Me: “No, we should go to Simpatica. You were counting on it.”

Herself:  “But I can get really good fried chicken at Smithfield’s, and you can’t get that chicken fried steak anywhere else.”

Me: “Look, the bus has started. Seems like a sign.”

Herself: <pulls the stop request cord>

So, we both won and lost that argument: She had her way, and I had my chicken fried steak. She’s way too nice to me that way.

After The Original, we decided to wander up to Powell’s, as she was out of books. We had been planning to go to the Rejuvenation store, but just weeks ago they were bought by Williams-Sonoma, so that’s that. I was unsure that I wasn’t being alarmist about the buyout until just today, when I got an email from them featuring, get this, holiday-themed lighting. So long, Rejuvenation, we hardly knew you…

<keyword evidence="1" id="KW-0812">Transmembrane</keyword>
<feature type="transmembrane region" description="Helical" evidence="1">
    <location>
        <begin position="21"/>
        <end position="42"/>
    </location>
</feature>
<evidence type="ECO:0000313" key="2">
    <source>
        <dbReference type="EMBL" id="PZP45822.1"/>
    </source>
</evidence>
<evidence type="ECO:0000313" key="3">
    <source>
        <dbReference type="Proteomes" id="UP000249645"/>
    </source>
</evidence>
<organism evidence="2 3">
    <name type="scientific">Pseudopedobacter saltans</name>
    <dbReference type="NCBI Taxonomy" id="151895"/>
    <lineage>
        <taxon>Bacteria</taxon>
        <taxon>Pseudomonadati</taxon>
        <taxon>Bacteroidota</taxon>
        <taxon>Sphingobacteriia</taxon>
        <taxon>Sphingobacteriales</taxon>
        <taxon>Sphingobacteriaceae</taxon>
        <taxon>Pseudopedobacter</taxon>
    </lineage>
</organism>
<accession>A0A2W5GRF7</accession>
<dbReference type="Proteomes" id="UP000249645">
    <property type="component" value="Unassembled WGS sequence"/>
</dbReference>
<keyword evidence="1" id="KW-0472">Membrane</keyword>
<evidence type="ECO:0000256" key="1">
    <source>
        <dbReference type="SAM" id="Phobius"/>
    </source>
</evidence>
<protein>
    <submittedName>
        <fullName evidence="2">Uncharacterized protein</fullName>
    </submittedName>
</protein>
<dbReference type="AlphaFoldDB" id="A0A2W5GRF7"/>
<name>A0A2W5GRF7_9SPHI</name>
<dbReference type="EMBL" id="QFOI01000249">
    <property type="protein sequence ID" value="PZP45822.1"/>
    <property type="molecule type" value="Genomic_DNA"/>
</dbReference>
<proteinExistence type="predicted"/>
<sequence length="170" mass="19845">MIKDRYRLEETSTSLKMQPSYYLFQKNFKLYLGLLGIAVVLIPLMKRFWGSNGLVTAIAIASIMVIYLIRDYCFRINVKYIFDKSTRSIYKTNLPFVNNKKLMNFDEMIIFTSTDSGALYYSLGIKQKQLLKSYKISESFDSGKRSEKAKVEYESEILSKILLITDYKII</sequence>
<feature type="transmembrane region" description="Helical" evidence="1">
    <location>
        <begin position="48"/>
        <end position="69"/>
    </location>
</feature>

So, Powell’s. Always lots of good stuff there, although I do believe that they hide most of the used stuff one sees on their website. No matter, we found a few interesting bits, not enough to ship back but enough to thoroughly stuff what space was left in our luggage.

After Powell’s, we walked by Living Room Theaters to check out what they had. The Lie? No. Hugo in 3D? Maybe.

Oh, another thought–while walking back from Grüner, we spied a cupcake shop that looked promising. Track it down in Maps app, ah, there it is, just a couple of blocks away.

It’s called St. Cupcake, and it’s on the corner of SW 12th and Morrison. Good spot–walking distance to downtown, to the food carts at 10th and Alder, to Powell’s. Good cupcakes, too: full size, and what they call “dots”, about 1/3rd size, just a large mouthful. Good cookies, brownies, and other sweet and some savory baked goods. Not a bread shop, so get your baguettes elsewhere. Try a squangleberry square: berries, lemon and blueberry custard, in a an oat streusel bar crust.

Back to the hotel to polish off movies we hadn’t watched last night, and eat some more cookies and stuff from St. Cupcakes.